New Course: Field Herpetology
Few places on earth can compare to the wealth of biodiversity found in the Amazon basin, which is particularly rich in reptile and amphibian species. Herping enthusiasts, biologists, and tropical ecologists alike will benefit from this unique opportunity to explore and learn about the natural history, anatomy, ecology, and conservation of Neotropical frogs, salamanders, snakes, lizards, and turtles, all while living at an active research field station in Peru.
Unfortunately, climate change, disease, and other human activities are leading to rapid declines in reptile and amphibian populations. Understanding the challenges faced by conservationists in developing programs to protect these species is a crucial component of long-term protection of Amazonian biodiversity. This course will give participants advanced training in field techniques relevant to tropical biology research, with special emphasis on field exercises over classroom-based lectures. Students will use drift fence and leaf litter sampling, conduct transects, make audio recordings and more. We will also read and discuss selected literature on tropical ecology, applied research, and conservation issues pertinent to the the Madre de Dios region of Peru and beyond.
Each day, there will be early morning and late evening biodiversity hikes into the rainforest led by instructors Jen Stabile (conservation editor for the Herpetological Review, president of the International Herpetological Symposium) and Timothy D. Paine (herp photographer, conservationist, founder of AmphiBios). Participants will gain practical proficiency in the correct identification of reptiles and amphibians, as well as recognition of microhabitats native to the area.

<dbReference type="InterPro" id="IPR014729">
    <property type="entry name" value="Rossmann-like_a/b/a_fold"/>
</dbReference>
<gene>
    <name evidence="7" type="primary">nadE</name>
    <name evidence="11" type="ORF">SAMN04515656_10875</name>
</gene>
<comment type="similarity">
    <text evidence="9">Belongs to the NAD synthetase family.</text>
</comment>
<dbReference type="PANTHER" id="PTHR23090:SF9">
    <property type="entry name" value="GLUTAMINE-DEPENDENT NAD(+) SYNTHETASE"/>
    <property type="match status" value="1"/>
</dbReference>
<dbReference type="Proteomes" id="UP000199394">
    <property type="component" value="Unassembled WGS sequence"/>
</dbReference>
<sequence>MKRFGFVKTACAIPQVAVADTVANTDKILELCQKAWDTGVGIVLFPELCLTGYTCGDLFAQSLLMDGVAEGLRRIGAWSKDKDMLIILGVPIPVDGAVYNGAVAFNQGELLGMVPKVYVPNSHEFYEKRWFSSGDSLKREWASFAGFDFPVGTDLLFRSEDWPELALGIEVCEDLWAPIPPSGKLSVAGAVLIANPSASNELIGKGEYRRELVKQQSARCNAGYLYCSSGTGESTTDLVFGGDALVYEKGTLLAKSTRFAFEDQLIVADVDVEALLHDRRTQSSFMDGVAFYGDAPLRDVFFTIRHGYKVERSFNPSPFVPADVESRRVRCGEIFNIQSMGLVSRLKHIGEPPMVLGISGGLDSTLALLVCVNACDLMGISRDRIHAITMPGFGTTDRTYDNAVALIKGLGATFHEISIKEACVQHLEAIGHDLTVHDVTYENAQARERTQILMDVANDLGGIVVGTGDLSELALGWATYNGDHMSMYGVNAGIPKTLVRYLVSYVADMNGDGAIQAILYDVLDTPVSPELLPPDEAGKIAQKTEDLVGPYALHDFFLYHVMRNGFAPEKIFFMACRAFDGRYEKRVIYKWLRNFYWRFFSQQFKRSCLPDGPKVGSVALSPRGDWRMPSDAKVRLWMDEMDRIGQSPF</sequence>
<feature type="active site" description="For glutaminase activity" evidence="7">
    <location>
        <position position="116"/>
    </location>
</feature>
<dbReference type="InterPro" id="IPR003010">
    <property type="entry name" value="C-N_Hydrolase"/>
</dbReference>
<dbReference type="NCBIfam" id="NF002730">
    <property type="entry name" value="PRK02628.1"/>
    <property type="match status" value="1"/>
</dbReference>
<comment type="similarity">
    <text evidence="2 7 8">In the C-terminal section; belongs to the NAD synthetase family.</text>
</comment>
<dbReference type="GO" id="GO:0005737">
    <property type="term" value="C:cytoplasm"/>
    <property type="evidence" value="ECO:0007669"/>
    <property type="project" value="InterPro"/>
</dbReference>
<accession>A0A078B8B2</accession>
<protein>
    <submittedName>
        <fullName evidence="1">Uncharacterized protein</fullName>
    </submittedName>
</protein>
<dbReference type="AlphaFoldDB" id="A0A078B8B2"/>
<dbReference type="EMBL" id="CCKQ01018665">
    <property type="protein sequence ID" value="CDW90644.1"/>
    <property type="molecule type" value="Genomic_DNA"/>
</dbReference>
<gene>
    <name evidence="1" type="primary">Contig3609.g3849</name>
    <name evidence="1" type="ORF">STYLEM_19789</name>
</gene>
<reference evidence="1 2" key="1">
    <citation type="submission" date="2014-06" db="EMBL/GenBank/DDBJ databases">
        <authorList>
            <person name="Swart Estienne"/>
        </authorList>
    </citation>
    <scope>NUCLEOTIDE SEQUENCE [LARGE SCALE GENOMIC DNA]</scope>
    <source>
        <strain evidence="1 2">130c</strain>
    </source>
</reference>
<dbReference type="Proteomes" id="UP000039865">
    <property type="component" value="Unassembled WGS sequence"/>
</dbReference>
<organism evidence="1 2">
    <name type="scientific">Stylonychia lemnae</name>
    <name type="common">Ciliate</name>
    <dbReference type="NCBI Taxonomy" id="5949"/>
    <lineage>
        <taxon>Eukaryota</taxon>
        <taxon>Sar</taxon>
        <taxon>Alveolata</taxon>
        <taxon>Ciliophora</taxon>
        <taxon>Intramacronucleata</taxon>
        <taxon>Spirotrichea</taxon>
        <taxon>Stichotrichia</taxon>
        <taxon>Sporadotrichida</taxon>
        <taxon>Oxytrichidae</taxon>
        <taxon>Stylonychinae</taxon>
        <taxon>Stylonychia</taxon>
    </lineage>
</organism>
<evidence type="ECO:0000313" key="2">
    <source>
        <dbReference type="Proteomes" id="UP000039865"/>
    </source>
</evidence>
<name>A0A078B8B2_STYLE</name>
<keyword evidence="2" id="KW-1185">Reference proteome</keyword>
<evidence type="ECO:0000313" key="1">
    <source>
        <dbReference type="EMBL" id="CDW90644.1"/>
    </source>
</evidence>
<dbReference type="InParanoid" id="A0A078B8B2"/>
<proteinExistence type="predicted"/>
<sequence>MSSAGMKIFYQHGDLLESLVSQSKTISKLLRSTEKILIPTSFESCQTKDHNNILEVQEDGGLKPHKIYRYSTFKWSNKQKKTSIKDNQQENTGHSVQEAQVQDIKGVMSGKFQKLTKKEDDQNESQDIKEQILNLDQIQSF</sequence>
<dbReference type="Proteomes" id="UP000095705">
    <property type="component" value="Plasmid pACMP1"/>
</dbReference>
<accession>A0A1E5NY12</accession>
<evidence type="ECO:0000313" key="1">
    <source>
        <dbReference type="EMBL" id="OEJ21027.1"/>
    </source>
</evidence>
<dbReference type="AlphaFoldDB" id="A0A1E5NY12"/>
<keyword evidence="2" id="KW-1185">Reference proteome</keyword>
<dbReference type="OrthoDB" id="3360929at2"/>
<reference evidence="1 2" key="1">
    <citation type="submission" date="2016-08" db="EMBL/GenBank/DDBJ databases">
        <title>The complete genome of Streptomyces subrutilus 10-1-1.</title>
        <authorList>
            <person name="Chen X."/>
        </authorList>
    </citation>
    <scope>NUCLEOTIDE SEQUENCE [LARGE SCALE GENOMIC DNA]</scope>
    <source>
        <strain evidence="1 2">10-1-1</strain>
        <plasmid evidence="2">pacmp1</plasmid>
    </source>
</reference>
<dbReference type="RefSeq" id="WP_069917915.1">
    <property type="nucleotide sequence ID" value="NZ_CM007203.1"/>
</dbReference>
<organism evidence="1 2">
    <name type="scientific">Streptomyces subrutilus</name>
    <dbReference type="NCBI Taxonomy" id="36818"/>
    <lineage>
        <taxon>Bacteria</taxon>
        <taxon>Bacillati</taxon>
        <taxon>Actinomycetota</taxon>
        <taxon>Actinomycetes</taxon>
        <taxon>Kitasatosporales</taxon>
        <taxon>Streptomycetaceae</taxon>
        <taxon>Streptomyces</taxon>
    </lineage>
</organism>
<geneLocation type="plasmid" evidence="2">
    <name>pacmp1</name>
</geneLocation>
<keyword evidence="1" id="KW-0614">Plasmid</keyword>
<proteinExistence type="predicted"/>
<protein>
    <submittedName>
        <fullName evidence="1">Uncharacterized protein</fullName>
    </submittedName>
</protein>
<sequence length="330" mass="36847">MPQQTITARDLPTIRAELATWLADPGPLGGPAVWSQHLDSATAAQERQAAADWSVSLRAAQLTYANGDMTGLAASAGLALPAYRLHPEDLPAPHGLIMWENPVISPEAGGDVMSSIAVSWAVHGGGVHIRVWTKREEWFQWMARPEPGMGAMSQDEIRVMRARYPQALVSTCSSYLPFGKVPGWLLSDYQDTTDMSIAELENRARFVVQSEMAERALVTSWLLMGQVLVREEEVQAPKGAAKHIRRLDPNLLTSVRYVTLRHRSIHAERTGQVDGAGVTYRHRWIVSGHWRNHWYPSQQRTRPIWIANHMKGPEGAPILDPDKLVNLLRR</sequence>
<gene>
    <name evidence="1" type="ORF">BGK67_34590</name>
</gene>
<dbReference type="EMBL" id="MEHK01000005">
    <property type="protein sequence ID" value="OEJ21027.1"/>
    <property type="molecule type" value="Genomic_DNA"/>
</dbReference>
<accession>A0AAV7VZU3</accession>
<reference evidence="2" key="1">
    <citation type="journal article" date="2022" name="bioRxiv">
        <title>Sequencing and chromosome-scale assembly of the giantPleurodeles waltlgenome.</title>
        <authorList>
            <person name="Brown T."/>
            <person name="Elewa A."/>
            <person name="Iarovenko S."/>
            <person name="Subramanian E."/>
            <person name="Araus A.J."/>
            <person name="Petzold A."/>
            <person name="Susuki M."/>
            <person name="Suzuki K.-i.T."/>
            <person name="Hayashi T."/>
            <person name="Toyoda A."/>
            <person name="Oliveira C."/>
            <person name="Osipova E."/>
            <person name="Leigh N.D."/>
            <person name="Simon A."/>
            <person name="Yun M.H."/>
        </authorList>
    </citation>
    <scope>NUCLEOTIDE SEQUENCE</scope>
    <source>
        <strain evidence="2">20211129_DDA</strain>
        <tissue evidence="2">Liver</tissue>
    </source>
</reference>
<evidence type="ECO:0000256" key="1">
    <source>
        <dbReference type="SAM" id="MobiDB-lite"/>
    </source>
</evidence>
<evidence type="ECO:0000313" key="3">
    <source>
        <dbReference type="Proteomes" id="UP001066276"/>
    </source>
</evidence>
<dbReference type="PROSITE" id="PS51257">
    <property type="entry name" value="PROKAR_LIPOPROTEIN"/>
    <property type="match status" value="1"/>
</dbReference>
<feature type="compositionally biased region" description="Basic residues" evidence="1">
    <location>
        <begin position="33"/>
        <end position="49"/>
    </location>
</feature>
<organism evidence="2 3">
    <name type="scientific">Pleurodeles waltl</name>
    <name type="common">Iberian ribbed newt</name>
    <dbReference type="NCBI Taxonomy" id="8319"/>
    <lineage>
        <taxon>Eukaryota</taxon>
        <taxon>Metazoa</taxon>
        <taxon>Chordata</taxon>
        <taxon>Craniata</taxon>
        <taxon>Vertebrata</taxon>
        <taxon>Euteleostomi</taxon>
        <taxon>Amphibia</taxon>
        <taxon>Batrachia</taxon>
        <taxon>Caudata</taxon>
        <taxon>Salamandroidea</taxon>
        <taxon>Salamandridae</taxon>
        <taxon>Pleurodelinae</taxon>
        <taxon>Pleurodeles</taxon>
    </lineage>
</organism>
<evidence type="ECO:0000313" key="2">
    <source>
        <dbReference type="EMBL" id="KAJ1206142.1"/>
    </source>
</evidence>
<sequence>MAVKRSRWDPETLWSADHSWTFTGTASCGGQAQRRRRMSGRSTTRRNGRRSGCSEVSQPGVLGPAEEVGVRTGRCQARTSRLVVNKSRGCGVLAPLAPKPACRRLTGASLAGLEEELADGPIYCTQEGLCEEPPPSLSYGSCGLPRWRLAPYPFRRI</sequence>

In addition, participants will learn and be expected to adhere to best practices in biosecurity and safety while examining reptiles and amphibians in the field. On each hike, we will include a secondary focus for that day’s lecture and lab. These labs will highlight conservation of local herpetofauna, alongside the study of natural history. Program modules are designed to focus on local species and habitat, but can be easily applied towards herpetological conservation, research, and education anywhere in the world.
Special attention will be given to the roles of chemicals in herpetological studies, focusing on defense, food capture, aboriginal use, and modern pharmacology. Participants will also learn about the field of herpetology in general, exploring career options and implementing their own conservation and research proposals.
Since one of the instructors is an experienced wildlife photographer specializing in reptile and amphibian photography, those who bring their cameras can also receive a wealth of information on technique, useful tips, and field ethics. We will have many opportunities for photo sessions, ensuring that you bring home the best possible images of this once-in-a-lifetime experience.
Along the way, you will be able to recreationally canoe in a nearby oxbow lake featuring giant river otters and hoatzins, paddle through a palm swamp with dwarf caiman and potentially spot an anaconda, and climb a 60-meter tower overlooking the vast forest canopy where you can watch for macaws at sunrise.
This course is ideal for biology students seeking specialty training and field experience, those interested in tropical ecology and conservation, and/or herp enthusiasts of any background who want to deepen their knowledge and appreciation of reptiles and amphibians.
Course Dates: May 25th – June 7th, 2017
Registration: Course size is limited, spots are filled on a rolling basis until April 16th, 2017
Course Fee: $2100 (includes meals, lodging, and transportation from Puerto Maldonado to the field site and back)